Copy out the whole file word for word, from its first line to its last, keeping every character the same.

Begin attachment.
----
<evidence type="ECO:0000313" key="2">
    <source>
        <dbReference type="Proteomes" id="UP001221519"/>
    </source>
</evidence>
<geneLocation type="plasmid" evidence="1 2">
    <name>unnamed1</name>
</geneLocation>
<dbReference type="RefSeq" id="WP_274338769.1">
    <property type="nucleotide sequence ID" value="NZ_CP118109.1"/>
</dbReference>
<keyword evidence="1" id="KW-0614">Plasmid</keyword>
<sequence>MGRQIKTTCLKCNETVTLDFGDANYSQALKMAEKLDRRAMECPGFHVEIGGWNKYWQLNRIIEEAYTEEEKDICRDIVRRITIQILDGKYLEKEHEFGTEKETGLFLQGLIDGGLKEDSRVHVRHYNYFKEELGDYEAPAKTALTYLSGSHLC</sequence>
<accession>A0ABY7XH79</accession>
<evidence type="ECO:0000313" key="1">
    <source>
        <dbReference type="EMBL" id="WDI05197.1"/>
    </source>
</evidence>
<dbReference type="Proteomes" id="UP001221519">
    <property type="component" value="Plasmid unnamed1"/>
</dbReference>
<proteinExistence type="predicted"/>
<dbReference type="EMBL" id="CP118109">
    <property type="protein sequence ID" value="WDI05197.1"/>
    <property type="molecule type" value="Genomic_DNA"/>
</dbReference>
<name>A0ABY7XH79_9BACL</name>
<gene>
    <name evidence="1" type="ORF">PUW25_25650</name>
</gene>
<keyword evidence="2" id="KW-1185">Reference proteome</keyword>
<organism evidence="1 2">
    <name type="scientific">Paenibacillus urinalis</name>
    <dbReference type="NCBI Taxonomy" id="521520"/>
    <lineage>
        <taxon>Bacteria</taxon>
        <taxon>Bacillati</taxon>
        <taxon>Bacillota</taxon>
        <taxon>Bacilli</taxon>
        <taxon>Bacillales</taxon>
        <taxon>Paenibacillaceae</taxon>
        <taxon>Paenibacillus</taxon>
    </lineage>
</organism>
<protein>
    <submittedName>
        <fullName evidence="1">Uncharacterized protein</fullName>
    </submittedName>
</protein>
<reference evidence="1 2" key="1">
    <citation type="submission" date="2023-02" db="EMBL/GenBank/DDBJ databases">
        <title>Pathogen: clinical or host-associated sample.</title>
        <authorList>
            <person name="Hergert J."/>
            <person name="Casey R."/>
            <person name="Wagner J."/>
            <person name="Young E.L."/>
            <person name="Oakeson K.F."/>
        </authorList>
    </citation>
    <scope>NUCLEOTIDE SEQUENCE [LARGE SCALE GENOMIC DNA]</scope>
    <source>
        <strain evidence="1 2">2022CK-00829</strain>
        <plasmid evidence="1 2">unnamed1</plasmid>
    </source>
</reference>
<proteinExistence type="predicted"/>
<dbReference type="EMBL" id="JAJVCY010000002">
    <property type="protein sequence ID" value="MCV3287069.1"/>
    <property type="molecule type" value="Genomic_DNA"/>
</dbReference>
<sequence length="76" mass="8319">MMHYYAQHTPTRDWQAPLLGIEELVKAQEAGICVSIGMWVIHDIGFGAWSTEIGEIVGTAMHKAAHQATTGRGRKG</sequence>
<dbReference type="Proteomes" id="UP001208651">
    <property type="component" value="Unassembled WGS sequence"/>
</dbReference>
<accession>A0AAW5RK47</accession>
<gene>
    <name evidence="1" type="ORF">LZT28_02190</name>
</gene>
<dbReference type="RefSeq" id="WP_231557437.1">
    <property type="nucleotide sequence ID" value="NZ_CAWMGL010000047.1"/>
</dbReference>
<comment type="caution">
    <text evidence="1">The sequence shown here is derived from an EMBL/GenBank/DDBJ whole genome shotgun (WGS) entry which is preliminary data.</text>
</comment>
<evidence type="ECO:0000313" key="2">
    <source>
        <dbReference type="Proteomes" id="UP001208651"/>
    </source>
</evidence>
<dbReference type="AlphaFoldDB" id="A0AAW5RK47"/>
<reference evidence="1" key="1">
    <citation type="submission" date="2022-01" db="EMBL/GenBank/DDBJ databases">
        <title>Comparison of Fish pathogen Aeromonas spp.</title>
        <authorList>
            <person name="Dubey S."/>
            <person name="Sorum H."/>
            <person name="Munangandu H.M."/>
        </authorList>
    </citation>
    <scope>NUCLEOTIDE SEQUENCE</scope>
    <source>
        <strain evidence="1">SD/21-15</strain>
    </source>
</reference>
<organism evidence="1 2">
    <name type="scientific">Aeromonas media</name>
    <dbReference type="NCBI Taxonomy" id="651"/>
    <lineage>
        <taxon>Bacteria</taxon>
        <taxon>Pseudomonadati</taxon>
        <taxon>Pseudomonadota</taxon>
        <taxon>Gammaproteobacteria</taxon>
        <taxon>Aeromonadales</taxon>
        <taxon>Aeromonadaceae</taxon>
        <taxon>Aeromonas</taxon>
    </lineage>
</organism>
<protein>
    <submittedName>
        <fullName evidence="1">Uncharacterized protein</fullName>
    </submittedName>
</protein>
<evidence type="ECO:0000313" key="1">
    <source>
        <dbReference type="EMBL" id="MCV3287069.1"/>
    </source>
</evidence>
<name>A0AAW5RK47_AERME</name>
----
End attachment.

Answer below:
<evidence type="ECO:0000313" key="2">
    <source>
        <dbReference type="Proteomes" id="UP001221519"/>
    </source>
</evidence>
<geneLocation type="plasmid" evidence="1 2">
    <name>unnamed1</name>
</geneLocation>
<dbReference type="RefSeq" id="WP_274338769.1">
    <property type="nucleotide sequence ID" value="NZ_CP118109.1"/>
</dbReference>
<keyword evidence="1" id="KW-0614">Plasmid</keyword>
<sequence>MGRQIKTTCLKCNETVTLDFGDANYSQALKMAEKLDRRAMECPGFHVEIGGWNKYWQLNRIIEEAYTEEEKDICRDIVRRITIQILDGKYLEKEHEFGTEKETGLFLQGLIDGGLKEDSRVHVRHYNYFKEELGDYEAPAKTALTYLSGSHLC</sequence>
<accession>A0ABY7XH79</accession>
<evidence type="ECO:0000313" key="1">
    <source>
        <dbReference type="EMBL" id="WDI05197.1"/>
    </source>
</evidence>
<dbReference type="Proteomes" id="UP001221519">
    <property type="component" value="Plasmid unnamed1"/>
</dbReference>
<proteinExistence type="predicted"/>
<dbReference type="EMBL" id="CP118109">
    <property type="protein sequence ID" value="WDI05197.1"/>
    <property type="molecule type" value="Genomic_DNA"/>
</dbReference>
<name>A0ABY7XH79_9BACL</name>
<gene>
    <name evidence="1" type="ORF">PUW25_25650</name>
</gene>
<keyword evidence="2" id="KW-1185">Reference proteome</keyword>
<organism evidence="1 2">
    <name type="scientific">Paenibacillus urinalis</name>
    <dbReference type="NCBI Taxonomy" id="521520"/>
    <lineage>
        <taxon>Bacteria</taxon>
        <taxon>Bacillati</taxon>
        <taxon>Bacillota</taxon>
        <taxon>Bacilli</taxon>
        <taxon>Bacillales</taxon>
        <taxon>Paenibacillaceae</taxon>
        <taxon>Paenibacillus</taxon>
    </lineage>
</organism>
<protein>
    <submittedName>
        <fullName evidence="1">Uncharacterized protein</fullName>
    </submittedName>
</protein>
<reference evidence="1 2" key="1">
    <citation type="submission" date="2023-02" db="EMBL/GenBank/DDBJ databases">
        <title>Pathogen: clinical or host-associated sample.</title>
        <authorList>
            <person name="Hergert J."/>
            <person name="Casey R."/>
            <person name="Wagner J."/>
            <person name="Young E.L."/>
            <person name="Oakeson K.F."/>
        </authorList>
    </citation>
    <scope>NUCLEOTIDE SEQUENCE [LARGE SCALE GENOMIC DNA]</scope>
    <source>
        <strain evidence="1 2">2022CK-00829</strain>
        <plasmid evidence="1 2">unnamed1</plasmid>
    </source>
</reference>
<proteinExistence type="predicted"/>
<dbReference type="EMBL" id="JAJVCY010000002">
    <property type="protein sequence ID" value="MCV3287069.1"/>
    <property type="molecule type" value="Genomic_DNA"/>
</dbReference>
<sequence length="76" mass="8319">MMHYYAQHTPTRDWQAPLLGIEELVKAQEAGICVSIGMWVIHDIGFGAWSTEIGEIVGTAMHKAAHQATTGRGRKG</sequence>
<dbReference type="Proteomes" id="UP001208651">
    <property type="component" value="Unassembled WGS sequence"/>
</dbReference>
<accession>A0AAW5RK47</accession>
<gene>
    <name evidence="1" type="ORF">LZT28_02190</name>
</gene>
<dbReference type="RefSeq" id="WP_231557437.1">
    <property type="nucleotide sequence ID" value="NZ_CAWMGL010000047.1"/>
</dbReference>
<comment type="caution">
    <text evidence="1">The sequence shown here is derived from an EMBL/GenBank/DDBJ whole genome shotgun (WGS) entry which is preliminary data.</text>
</comment>
<evidence type="ECO:0000313" key="2">
    <source>
        <dbReference type="Proteomes" id="UP001208651"/>
    </source>
</evidence>
<dbReference type="AlphaFoldDB" id="A0AAW5RK47"/>
<reference evidence="1" key="1">
    <citation type="submission" date="2022-01" db="EMBL/GenBank/DDBJ databases">
        <title>Comparison of Fish pathogen Aeromonas spp.</title>
        <authorList>
            <person name="Dubey S."/>
            <person name="Sorum H."/>
            <person name="Munangandu H.M."/>
        </authorList>
    </citation>
    <scope>NUCLEOTIDE SEQUENCE</scope>
    <source>
        <strain evidence="1">SD/21-15</strain>
    </source>
</reference>
<organism evidence="1 2">
    <name type="scientific">Aeromonas media</name>
    <dbReference type="NCBI Taxonomy" id="651"/>
    <lineage>
        <taxon>Bacteria</taxon>
        <taxon>Pseudomonadati</taxon>
        <taxon>Pseudomonadota</taxon>
        <taxon>Gammaproteobacteria</taxon>
        <taxon>Aeromonadales</taxon>
        <taxon>Aeromonadaceae</taxon>
        <taxon>Aeromonas</taxon>
    </lineage>
</organism>
<protein>
    <submittedName>
        <fullName evidence="1">Uncharacterized protein</fullName>
    </submittedName>
</protein>
<evidence type="ECO:0000313" key="1">
    <source>
        <dbReference type="EMBL" id="MCV3287069.1"/>
    </source>
</evidence>
<name>A0AAW5RK47_AERME</name>